This study was designed to evaluate the role of non-pharmacological adjuvant like TENS with non-steroidal anti-inflammatory drugs (NSAIDs) for pain relief of pleurodesis. The objectives of this study were to compare the degree of pain relief, hemodynamic changes and the requirement of additional analgesics by adding TENS. We hypothesized that a non-pharmacological intervention like TENS would intensify the acute pain relief and would reduce the dosage of NSAIDs and the use of narcotics after the procedure.

METHODOLOGY

After obtaining institutional ethical committee approval, 60 patients in the age group 20-60yrs, of either sex undergoing pleurodesis in the operating room complex of Rajan Babu Institute of Pulmonary Medicine & Tuberculosis between June 2011 to December 2011 were included in this study. An informed written consent was taken from the patients after explaining the purpose of the study. The patients were randomly divided into two groups of 30 each. The random number system of odd or even numbers for patient selection was used to randomize patients into either group. One group received intravenous infusion of 75 mg of diclofenac sodium ( Dynapar™, Troikaa)   in 100 ml of normal saline.  Infusion set was started immediately after the procedure and was completed in 15-20 min  along with transcutaneous electrical nerve stimulation (TENS) by two self-adhesive electrodes placed on either side of the chest tube ensuring that they were within the same dermatome  in the post-procedural period. The other group received only diclofenac sodium after the procedure. The choice of electrode position may often be dictated by an effective result i.e. relief of pain. Patients with neurological diseases, diabetes mellitus, cardiac disease and a pacemaker implantation were excluded from the study. All the patients of primary/secondary and recurrent pneumothoraces booked for pleurodesis were included in the study during the period of 6 months. Tetracycline derivative doxycyline 10 mg/kg crushed to powder plus lignocaine 3 mg/kg, diluted to 50 ml in saline was injected in the intrapleural space through the chest tubes. The hemodynamic parameters, i.e. blood pressure, pulse rate and oxygen saturation, were monitored throughout the procedure. Intravenous infusion of injection diclofenac sodium was started after the procedure in all the patients of both the groups. In the post-procedural period TENS was started immediately in Group I patients by a portable stimulator (Model No. MES 124, Meditech Electronics®). The electric current was delivered by two self-adhesive surface electrodes, placed on either side of the chest tube. During the 45min. treatment period the frequency was kept constant at 80Hz. An identical apparatus which did not deliver an electric current was applied to the control group (Group I ). The blood pressure, pulse and VAS scores were noted at predefined intervals i.e immediately after the procedure with the infusion of NSAIDs running in both the groups and then at 2, 4, 6, 8 hrs after the procedure . The patients were shown the visual analog scale in the wards before the procedure and were asked to quantify their pain using a 10 cm scale. The patients who had a VAS score ≥3 were supplemented with inj.  diclofenac sodium (Voveran™, Novartis®) 50 mg  deep intramuscularly. The systolic blood pressure and pulse rate were recorded regularly as planned and plotted against time. Side effects like fever, dysponea due to chemical pleurodesis were also observed and noted.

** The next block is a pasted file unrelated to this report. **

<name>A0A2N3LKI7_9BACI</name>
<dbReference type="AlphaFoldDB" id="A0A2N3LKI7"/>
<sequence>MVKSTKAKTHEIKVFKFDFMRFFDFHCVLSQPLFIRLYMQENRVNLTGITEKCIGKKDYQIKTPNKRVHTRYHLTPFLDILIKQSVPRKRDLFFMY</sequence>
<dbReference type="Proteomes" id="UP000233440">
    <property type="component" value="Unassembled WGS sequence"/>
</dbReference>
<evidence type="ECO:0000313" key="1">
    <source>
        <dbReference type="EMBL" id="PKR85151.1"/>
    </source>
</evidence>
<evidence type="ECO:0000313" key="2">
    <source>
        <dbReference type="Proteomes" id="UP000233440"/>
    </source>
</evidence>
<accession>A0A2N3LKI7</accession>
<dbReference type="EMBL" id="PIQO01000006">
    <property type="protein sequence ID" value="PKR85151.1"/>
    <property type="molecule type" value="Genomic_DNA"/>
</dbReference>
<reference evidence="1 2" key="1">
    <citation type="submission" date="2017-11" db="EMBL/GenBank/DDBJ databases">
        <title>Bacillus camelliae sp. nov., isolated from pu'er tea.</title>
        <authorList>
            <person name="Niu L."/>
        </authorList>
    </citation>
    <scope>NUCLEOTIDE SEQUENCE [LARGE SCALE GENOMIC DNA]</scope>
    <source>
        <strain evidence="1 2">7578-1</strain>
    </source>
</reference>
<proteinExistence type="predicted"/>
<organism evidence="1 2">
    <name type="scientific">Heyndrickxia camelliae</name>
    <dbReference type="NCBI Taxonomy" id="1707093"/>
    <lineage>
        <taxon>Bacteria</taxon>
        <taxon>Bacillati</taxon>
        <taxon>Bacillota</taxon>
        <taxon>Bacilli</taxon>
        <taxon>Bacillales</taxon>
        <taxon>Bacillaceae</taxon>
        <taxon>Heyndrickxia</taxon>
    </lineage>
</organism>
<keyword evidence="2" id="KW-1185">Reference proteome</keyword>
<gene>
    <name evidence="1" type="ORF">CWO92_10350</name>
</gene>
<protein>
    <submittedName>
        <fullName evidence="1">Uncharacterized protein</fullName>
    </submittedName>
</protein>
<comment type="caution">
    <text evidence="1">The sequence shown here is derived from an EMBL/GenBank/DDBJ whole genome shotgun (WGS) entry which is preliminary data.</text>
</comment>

Statistical analysis: The mean and standard deviation was calculated. The data were analyzed using chi-square test, finding the degree of freedom and than probablilty table was used to find the P values. P<0.05 was considered significant.

RESULTS

Sixty patients were studied as two groups of 30 each. Group I patients were given NSAIDs and TENS and in Group II only NSAIDs were given. Analysis and comparison are discussed subsequently. The age of patients in Group I (41.76±11.24 ) was comparable with that in Group II (40.93±11.56, P=NS). The gender distribution in the two groups was also comparable. Time intervals are as follows: A= Immediate after the procedure; B= 2 h after procedure; C= 4 h after procedure; D= 6h after the procedure, and E= 8 h after the procedure.